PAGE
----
Last updated on hub: 21 September 2021

ADASS home care and workforce snap survey

Association of Directors of Adult Social Services

The ADASS survey was carried out in August 2021 and was completed by 69 Director of Adult Social Services (45% of councils in England). They were asked how waiting lists, homecare hours delivered and people not getting the kind of care they would choose. The report suggests that nearly 300,000 people (294,353) are waiting for social care assessments, care and support or reviews. This figure has increased by just over a quarter (26%) over the last three months. Drilling down into the headline figure - 70,000 people are waiting for care assessments (up from 55,000 at the time of the ADASS Spring Survey 2021). 11,000 people have been waiting for more than six months (compared to 7,000 at the time of the ADASS Spring Survey). The number of hours of care that are needed locally but that there is not the capacity to deliver has doubled over the last six-month period. 13% of people are being offered care and support such as residential care that they would not have chosen, due to recruitment and retention issues. The findings point to funding pressures and delays in assessments from social workers and shows that whilst councils are delivering more care and support in people’s homes, people are waiting longer for vital care assessments and reviews. The findings also suggest that there are fundamental issues relating to hospital discharges, increasing requests for care and support, and the detrimental impact of decision-making on the lives of so many older and disabled people. The findings reaffirm and compound what was found in the earlier ADASS Activity Survey (June 2021) and Spring Survey (July 2021), which showed increasing requests to local authorities for care and support in their own homes, growing levels of unmet need, people waiting longer, and more people missing out on vital care and support.

Last updated on hub: 08 September 2021

A new and better normal: the impact of COVID-19 on the planning and delivery of children’s services: a rights review

Northern Ireland Commissioner for Children and Young People

This analysis assesses the impacts of the COVID-19 pandemic on the planning and delivery of services to children and young people in the context of the rights and best interests of children and young people in Northern Ireland with a view to aiding Northern Ireland Commissioner for Children and Young People (NICCY) in framing recommendations for future emergency planning. Data was collected via a rapid review of literature; consultation with NICCY Youth Panel and NICCY Policy and Legal Team; and interviews with professionals and practitioners representing statutory and voluntary sectors. Themes used in the analysis include impacts about: health services, education, social and personal development, and recreation services; family, home life and family support services; safety; children’s rights to information and to express their views; and youth justice. Key messages which emerged across the sectors in delivering services to children and young people during the pandemic include: restrictions were not felt equally; the pandemic amplified existing vulnerabilities among children and further exacerbated inequalities; a reliance on online service delivery has highlighted the extent of digital poverty experienced by children and the varied capacity to effectively participate and learn in an online format, high.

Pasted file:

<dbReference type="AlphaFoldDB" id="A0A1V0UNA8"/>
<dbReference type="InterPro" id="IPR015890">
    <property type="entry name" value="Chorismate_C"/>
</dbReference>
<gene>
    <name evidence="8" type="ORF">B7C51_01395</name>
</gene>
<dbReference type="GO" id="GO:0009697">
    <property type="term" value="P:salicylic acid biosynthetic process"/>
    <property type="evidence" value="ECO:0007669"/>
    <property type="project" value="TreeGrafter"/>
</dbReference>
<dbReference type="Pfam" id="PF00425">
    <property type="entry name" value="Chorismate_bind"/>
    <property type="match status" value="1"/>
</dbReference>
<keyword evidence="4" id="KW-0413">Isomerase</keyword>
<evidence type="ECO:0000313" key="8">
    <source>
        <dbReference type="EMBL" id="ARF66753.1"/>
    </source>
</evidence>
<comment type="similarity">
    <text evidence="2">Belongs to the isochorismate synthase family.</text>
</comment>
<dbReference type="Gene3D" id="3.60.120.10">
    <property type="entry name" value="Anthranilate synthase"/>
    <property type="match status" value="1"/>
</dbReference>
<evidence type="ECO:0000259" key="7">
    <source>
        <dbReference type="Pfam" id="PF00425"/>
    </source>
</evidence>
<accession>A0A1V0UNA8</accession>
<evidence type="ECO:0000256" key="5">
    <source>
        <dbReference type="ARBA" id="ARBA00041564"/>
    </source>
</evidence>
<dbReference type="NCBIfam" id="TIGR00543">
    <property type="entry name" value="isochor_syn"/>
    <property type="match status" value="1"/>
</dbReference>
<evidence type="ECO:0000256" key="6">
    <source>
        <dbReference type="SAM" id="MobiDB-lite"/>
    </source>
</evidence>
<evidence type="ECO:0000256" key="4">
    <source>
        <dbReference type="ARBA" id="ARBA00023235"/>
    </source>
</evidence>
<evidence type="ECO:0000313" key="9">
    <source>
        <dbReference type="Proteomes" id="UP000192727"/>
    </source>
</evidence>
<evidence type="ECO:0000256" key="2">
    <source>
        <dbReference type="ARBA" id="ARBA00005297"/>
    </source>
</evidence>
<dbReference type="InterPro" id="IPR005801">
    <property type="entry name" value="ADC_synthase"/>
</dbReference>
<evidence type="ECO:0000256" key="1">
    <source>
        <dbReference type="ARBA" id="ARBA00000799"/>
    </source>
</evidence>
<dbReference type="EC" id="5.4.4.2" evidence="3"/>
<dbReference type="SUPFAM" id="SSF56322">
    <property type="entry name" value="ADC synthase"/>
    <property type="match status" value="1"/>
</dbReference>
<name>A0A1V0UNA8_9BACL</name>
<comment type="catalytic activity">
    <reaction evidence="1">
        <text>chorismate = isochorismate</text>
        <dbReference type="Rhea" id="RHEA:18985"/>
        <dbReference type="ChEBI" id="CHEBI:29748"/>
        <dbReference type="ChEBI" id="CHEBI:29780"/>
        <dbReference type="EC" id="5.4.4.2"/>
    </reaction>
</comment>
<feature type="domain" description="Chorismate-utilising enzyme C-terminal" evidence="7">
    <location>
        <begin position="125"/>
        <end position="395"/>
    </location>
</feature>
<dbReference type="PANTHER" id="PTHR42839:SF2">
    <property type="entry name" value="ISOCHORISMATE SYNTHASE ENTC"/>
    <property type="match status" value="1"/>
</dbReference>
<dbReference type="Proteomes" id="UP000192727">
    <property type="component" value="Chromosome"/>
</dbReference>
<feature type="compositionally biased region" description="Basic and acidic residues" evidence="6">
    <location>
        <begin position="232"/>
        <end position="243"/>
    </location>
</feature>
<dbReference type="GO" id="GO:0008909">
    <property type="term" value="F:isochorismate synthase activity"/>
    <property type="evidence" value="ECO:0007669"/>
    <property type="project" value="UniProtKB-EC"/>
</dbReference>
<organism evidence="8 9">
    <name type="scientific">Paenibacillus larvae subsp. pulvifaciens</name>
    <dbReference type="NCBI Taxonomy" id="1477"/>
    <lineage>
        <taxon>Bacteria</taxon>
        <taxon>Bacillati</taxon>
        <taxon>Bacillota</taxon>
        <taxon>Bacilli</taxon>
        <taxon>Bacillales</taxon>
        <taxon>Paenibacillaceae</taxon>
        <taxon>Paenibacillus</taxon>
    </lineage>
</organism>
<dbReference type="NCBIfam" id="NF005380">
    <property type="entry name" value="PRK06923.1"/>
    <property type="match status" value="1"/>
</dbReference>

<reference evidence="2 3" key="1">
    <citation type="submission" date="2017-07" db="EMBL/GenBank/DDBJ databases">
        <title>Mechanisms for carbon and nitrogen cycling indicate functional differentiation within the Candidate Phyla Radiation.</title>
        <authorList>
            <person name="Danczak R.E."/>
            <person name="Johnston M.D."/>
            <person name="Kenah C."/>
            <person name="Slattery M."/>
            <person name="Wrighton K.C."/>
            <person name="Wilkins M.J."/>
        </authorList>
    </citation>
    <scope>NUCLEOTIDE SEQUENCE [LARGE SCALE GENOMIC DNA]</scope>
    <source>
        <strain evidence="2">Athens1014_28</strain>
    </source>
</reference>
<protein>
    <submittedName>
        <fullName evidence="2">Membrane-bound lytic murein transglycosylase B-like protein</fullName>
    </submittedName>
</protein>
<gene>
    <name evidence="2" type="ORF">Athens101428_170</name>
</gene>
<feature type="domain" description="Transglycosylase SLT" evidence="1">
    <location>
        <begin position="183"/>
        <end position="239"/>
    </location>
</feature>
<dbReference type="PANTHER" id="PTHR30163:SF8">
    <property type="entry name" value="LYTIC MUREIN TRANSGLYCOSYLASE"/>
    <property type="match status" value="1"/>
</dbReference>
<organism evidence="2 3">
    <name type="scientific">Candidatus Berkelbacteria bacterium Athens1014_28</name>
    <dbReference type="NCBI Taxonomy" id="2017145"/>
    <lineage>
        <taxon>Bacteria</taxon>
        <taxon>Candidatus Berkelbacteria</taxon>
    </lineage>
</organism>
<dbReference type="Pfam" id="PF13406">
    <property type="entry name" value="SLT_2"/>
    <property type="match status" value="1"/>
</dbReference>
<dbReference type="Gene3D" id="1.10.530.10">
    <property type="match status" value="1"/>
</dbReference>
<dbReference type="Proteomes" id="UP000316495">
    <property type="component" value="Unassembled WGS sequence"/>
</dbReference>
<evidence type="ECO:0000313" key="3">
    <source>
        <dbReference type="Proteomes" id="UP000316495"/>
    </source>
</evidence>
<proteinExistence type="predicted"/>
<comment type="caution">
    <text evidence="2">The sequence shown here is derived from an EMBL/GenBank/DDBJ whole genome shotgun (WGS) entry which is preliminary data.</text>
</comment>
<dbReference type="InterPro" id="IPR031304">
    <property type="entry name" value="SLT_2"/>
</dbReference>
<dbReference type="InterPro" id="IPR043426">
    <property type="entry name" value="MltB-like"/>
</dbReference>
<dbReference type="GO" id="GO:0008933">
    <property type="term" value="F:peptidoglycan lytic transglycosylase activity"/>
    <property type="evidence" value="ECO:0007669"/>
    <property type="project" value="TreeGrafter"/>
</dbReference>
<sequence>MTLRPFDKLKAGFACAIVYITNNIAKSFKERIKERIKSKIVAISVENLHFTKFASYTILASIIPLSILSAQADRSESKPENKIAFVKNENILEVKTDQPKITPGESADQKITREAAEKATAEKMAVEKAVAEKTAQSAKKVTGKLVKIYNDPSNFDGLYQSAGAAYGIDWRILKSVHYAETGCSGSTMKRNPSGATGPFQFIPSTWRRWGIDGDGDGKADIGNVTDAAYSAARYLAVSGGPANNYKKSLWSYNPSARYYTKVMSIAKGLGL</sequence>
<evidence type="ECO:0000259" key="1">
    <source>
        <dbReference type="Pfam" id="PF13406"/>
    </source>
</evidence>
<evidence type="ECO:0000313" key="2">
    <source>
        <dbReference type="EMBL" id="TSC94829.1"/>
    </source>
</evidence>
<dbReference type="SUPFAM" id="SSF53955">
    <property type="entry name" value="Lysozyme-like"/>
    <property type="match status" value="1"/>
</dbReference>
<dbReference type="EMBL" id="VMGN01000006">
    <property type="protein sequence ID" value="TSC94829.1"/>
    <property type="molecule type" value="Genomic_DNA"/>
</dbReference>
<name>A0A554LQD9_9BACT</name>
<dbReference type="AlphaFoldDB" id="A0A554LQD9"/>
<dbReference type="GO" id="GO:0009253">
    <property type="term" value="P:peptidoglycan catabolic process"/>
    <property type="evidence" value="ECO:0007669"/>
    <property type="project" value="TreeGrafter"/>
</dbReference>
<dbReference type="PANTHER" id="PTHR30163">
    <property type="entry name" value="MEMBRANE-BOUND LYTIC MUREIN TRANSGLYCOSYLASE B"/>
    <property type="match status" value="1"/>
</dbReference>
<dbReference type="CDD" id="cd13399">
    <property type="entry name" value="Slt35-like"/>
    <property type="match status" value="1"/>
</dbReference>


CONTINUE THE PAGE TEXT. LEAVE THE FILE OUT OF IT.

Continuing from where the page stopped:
Last updated on hub: 07 September 2021

A new and better normal: children and young people’s experiences of the Covid 19 pandemic: summary report

Northern Ireland Commissioner for Children and Young People

This summary report reports the findings of a comprehensive assessment of the impact of the government response to the COVID-19 pandemic on the lives of children and young people across Northern Ireland. Data were collected through surveys and focus groups with a total of 4,385 young people's views considered during the research. 74 young people participated in 11 focus groups and provided four written submissions. There was a focus on including vulnerable groups including children in care, children with disabilities, and children at risk of domestic violence and/or abuse. The summary report focuses on an analysis of the Northern Ireland Commissioner for Children and Young People (NICCY) assessment of Governments’ response to the COVID-19 pandemic to date against the 11 recommendations from the UN Committee on the Rights of the Child. The report also summarises the recommendations detailed in the full report and concludes that the inequalities present in our society, the vulnerabilities associated with disabilities, physical or mental ill health, and fault lines that existed in socio-economic differences and family circumstances amongst others, have been greatly exacerbated during the pandemic. This has led to further widening of gaps in exposing the uneven impacts of the COVID-19 pandemic responses on children and young people.